We follow Jean Landing who is trying to escape the island since it degenerated into a state of emergency and not a place of paradise. As we follow Jean through her escape we are taken back to events in her life and even before she was born, centuries earlier, that tell us the reader even more about the build up to the state of emergency. We read about her sister Lana, a rather eccentric and isolated person whose death is the opening of the book. Jean's mother Monica and her desire to not let anything affect her. Paul, Jean's friend throughout her life who helps her escape and has an influence on Jean. We go back even further, to those that have come over from Africa, India and China that through marriage have created the Landing family which Jean is ultimately trying to escape the memories of when she leaves Jamaica.

The author cleverly flit backs between the current and the past with such ease. It does not jar the reader and flows beautifully. The only two things I did struggle with was all the characters and had to keep referring back to the family tree at the front of the book and the language and had to refer to the back of the book for the glossary on the Jamaican turn of phrase and language.

A book which transports you back to so much about Jamaica's history and how its people form the back bone of any country. Beautifully written, one page is the beauty of the country, the heat, the warmth of people, and the landscape and then on the next page, death and destruction, houses with shutters on, everyone looking out from behind bars there because they have not committed a crime but are the criminals.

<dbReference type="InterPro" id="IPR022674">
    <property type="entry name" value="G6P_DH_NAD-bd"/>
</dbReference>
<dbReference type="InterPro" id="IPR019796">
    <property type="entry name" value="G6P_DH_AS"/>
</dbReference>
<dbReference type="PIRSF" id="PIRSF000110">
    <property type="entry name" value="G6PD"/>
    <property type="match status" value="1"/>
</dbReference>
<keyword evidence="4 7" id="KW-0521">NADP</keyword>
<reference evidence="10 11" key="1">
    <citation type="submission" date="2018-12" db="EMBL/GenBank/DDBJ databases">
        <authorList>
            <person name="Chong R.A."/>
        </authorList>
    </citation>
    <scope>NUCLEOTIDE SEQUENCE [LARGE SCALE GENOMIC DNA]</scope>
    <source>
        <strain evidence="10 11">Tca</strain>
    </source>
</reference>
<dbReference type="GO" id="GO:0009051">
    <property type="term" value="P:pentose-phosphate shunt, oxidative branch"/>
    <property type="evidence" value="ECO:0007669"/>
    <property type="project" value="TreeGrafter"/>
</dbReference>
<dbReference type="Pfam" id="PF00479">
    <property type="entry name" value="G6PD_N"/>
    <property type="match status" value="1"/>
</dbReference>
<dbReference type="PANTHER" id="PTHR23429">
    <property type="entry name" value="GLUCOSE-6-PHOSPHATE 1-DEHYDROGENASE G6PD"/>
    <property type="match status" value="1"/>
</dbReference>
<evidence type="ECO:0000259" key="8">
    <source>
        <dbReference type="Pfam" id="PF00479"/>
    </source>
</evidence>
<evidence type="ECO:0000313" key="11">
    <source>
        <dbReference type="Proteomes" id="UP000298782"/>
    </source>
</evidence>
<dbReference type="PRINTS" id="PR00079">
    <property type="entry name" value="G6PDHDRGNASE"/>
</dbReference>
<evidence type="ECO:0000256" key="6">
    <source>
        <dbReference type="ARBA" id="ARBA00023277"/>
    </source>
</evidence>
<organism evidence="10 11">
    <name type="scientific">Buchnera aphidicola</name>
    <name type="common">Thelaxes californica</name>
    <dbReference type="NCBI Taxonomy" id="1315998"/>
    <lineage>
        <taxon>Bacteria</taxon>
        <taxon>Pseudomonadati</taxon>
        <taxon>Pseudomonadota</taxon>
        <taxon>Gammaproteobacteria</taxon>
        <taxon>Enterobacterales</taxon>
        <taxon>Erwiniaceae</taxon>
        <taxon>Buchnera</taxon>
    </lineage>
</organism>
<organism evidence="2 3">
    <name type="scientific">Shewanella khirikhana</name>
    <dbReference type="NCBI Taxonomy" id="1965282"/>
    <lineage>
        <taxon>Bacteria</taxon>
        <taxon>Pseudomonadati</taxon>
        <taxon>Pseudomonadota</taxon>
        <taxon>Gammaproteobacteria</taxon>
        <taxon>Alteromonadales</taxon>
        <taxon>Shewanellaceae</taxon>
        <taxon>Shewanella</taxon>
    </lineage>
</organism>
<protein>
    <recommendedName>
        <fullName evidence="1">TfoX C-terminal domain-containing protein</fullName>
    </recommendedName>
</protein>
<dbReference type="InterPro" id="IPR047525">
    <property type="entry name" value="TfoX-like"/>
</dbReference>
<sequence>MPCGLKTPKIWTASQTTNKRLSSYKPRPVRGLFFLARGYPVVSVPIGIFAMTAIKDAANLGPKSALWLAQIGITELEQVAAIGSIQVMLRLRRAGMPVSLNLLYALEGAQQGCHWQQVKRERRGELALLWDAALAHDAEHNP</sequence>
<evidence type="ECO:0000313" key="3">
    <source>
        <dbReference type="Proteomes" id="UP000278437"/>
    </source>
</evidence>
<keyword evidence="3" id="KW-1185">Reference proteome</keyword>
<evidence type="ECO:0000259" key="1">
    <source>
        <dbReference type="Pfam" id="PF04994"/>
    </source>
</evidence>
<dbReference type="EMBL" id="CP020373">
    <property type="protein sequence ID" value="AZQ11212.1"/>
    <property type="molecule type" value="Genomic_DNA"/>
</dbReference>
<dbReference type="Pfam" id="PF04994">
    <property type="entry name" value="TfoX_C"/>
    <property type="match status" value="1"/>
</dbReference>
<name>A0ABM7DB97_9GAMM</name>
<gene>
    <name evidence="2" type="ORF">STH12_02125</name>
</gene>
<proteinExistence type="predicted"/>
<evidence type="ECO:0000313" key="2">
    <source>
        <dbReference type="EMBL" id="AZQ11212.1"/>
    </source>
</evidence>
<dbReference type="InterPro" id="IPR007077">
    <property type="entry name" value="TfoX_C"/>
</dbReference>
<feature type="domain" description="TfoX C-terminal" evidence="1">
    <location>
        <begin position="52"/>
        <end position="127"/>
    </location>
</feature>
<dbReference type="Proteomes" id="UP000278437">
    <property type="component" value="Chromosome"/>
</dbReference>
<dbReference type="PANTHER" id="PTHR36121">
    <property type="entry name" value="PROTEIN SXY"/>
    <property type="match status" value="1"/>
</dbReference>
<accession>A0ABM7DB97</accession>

A educating read about something which really did happen and Cezair-Thompson brings it to life so we can all experience it.
Help other customers find the most helpful reviews 
Was this review helpful to you? Yes No


2 of 2 people found the following review helpful
5.0 out of 5 stars Amazing!, 20 Mar 2009
By 
Karrie (United Kingdom) - See all my reviews
A truly amazing read, I loved it. Cleverly written using different time frames, with the 'present' consisting of a car journey across Jamaica which lasts the length of the book. During this, the author dips into various stages of the main characters life, the lives of those 'near and dear' to her and you build up a picture of her as a whole and understand why certain things happen. I don't want to give away any of the plot but would recommend reading this novel. If you enjoyed her book 'The Pirates Daughter' which was a Richard and Judy read last year, you'll love this. 10 x better!!
Help other customers find the most helpful reviews 
Was this review helpful to you? Yes No


4.0 out of 5 stars True History, 3 Feb 2014
Verified Purchase(What is this?)
This review is from: The True History of Paradise (Paperback)
Book arrived in good condition. Really good read from an author that id never previously heard of. would by more of her books.
Help other customers find the most helpful reviews 
Was this review helpful to you? Yes No


5.0 out of 5 stars Captivating, 15 Nov 2013
Verified Purchase(What is this?)
Having known and loved this beautiful island for the past 40 years her writing brings the political history to life of how it was living through these times of change. Very accurate political history entwined with the authors amazing story telling skills of combing the island's history with her characters. Could not put it down and cannot get enough of her books.
Help other customers find the most helpful reviews 
Was this review helpful to you? Yes No


Most Helpful First | Newest First

This product

The True History of Paradise
The True History of Paradise by Margaret Cezair-Thompson (Paperback - Aug 2000)
Used & New from: 0.55
Add to wishlist See buying options
Only search this product's reviews